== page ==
In most fragile states, power is concentrated in the hands of small elites, most of whom usually display little concern for the wider society. Ordinary citizens typically have little or no control over the state, and the state itself is usually limited in its ability to make or implement policy.
In such places, individuals face a political and economic calculus very different from that encountered by their peers in the rich world. The presence of a weak government incapable of enforcing the rule of law and easily co-opted by wealthy and powerful forces creates a difficult environment for progressive-minded individuals, forcing them to make uncomfortable choices.
Government officials, for instance, who break the law can reap considerable rewards without facing significant risks. Corruption is so ubiquitous that that an individual who refuses to participate in it may be abiding by the letter of the law but is certainly flouting convention. That person may even end up antagonizing relatives, friends, superiors—everyone, indeed, who stands to benefit from the corrupt status quo. Even powerful individuals risk being ostracized, fired, or worse if they seek to replace a corrupt system with a meritocracy.
On a broader level, everyone from warlords to corrupt businessmen and ethnic and religious leaders may stand in the way of leaders hoping to forge a national, regional, or local consensus behind an inclusive, development-oriented state building agenda. Some will have legitimate concerns, while many will just worry about their own positions, interests, and profits.
Overcoming these spoilers is not easy, and may not always be possible in the short term. Even in the long term, it may require Machiavellian strategizing and maneuvering to co-opt, isolate, circumscribe, or overthrow them. Champions of reform will have to win over powerful individuals and societal groups that have previously pursued narrow private interests and persuade them to join a broad coalition working to nurture growth and spread its benefits more widely.
Different circumstances will call for different strategies to tackle opponents of reform. Where a state is relatively robust, the pro-reform coalition may be able to negotiate with opponents to accept a pro-growth deal. Offering compensation, whether financial or in some other form, may help to bring potential spoilers on board. Various forms of popular pressure—from taxpayer protests to campaigns by religious coalitions—may also overcome elite resistance to change. But where the state is weak and society is fragmented into a series of patronage networks, the pro-reform group may have to be much more creative if they are to co-opt powerful forces. The least worst option in some countries might be to integrate these powerful actors and their support networks into some form of governing arrangement. A deal to buy the support of an important power broker may initially limit the scope of reform. But if that deal increases economic opportunity (by decreasing political uncertainty), it will gradually lead to a more equitable and inclusive environment.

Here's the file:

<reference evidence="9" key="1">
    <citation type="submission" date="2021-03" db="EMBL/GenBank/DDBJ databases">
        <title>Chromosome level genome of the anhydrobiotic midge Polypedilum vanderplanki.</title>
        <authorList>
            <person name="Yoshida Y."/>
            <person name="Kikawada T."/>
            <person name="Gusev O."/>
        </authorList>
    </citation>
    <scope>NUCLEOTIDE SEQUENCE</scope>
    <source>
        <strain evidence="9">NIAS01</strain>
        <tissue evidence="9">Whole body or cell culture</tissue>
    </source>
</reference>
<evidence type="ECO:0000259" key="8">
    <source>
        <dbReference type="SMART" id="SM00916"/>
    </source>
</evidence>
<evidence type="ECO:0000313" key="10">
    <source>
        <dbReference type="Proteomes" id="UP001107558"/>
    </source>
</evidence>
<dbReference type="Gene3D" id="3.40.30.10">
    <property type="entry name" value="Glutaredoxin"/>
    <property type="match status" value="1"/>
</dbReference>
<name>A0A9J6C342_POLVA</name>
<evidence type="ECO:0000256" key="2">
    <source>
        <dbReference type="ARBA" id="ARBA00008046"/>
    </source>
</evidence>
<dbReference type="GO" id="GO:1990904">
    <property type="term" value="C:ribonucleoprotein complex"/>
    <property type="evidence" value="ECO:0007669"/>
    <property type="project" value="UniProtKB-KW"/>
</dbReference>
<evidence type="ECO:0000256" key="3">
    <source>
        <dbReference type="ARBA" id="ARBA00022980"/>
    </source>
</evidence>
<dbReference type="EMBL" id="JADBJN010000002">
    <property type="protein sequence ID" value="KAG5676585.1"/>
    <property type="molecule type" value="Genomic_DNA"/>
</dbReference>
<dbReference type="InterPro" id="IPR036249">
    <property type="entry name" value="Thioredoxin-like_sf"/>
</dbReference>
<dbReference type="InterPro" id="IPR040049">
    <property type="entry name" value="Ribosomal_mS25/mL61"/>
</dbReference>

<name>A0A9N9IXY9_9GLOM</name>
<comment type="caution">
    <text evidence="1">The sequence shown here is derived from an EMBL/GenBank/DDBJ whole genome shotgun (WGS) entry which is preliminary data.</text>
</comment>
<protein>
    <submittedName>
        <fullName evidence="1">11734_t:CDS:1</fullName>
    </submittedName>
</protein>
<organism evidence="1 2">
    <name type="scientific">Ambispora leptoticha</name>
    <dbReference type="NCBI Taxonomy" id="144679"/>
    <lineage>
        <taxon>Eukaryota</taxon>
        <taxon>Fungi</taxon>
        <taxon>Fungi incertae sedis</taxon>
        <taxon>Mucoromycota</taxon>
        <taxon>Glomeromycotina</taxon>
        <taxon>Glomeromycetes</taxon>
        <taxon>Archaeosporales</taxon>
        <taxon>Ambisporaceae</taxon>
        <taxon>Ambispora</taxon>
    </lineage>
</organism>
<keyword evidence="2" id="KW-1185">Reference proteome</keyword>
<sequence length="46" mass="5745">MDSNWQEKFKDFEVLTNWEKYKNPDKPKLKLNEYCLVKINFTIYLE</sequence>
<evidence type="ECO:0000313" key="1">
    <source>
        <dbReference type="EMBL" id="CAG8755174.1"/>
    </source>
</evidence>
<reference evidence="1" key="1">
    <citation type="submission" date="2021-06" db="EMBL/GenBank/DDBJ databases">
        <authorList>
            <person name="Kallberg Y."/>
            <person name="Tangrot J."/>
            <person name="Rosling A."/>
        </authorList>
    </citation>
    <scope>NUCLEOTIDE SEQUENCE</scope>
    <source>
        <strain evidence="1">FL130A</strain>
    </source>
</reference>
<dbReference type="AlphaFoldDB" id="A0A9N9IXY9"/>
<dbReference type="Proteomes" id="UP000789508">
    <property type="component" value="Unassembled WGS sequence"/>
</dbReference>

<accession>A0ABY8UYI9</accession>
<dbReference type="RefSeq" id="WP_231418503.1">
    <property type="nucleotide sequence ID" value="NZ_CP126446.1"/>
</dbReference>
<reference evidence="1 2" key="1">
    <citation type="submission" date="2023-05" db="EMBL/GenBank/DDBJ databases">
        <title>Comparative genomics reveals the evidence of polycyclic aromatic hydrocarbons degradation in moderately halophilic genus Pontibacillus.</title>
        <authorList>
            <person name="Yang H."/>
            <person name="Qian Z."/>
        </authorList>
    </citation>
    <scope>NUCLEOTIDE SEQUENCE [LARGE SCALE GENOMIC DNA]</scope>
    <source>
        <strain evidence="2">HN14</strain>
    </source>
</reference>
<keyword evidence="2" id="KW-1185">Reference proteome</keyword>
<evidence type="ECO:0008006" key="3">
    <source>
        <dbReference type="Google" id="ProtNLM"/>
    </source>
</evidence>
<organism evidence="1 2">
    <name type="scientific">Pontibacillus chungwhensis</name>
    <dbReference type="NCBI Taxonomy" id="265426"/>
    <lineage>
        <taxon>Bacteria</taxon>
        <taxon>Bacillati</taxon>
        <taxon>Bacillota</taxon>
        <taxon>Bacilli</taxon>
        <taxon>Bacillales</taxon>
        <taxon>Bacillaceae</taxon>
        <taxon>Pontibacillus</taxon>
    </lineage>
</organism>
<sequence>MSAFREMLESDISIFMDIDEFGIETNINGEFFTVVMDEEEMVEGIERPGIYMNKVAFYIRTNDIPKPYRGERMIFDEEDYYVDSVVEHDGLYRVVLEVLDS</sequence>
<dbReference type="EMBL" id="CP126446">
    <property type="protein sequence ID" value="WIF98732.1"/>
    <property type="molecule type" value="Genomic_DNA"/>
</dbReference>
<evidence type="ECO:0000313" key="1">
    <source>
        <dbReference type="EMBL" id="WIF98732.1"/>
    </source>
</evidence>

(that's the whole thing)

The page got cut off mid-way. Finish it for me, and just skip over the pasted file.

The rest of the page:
For more information, see:
The Price of Peace
By Alex de Waal
By Tim Kelsall and David Booth
We Have a Consensus: Explaining Political Support for Market Reforms in Latin America
By Leslie Elliott Armijo and Philippe Faucher
The Politics of Poverty: Elites, Citizens, and States
By the Department for International Development (DFID)
Politics and Growth
By Gareth Williams, Alex Duncan, Pierre Landell-Mills, and Sue Unsworth
Developmental States, Effective States and Poverty Reduction: The Primacy of Politics
By Adrian Leftwich
An Upside View of Governance
By Sue Unsworth
The Rise of “State-Nations
Alfred Stepan, Juan J. Linz, and Yogendra Yadav
What Drives States to Support the Development of Productive Sectors? Strategies Ruling Elites Pursue for Political Survival and their Policy Implications
By Lindsay Whitfield and Ole Therkildsen
Do Inclusive Elite Bargains Matter? A Research Framework for Understanding the Causes of Civil War in Sub-Saharan Africa
By Stefan Lindemann
Rethinking the Relationship between Neo-patrimonialism and Economic Development in Africa
By Tim Kelsall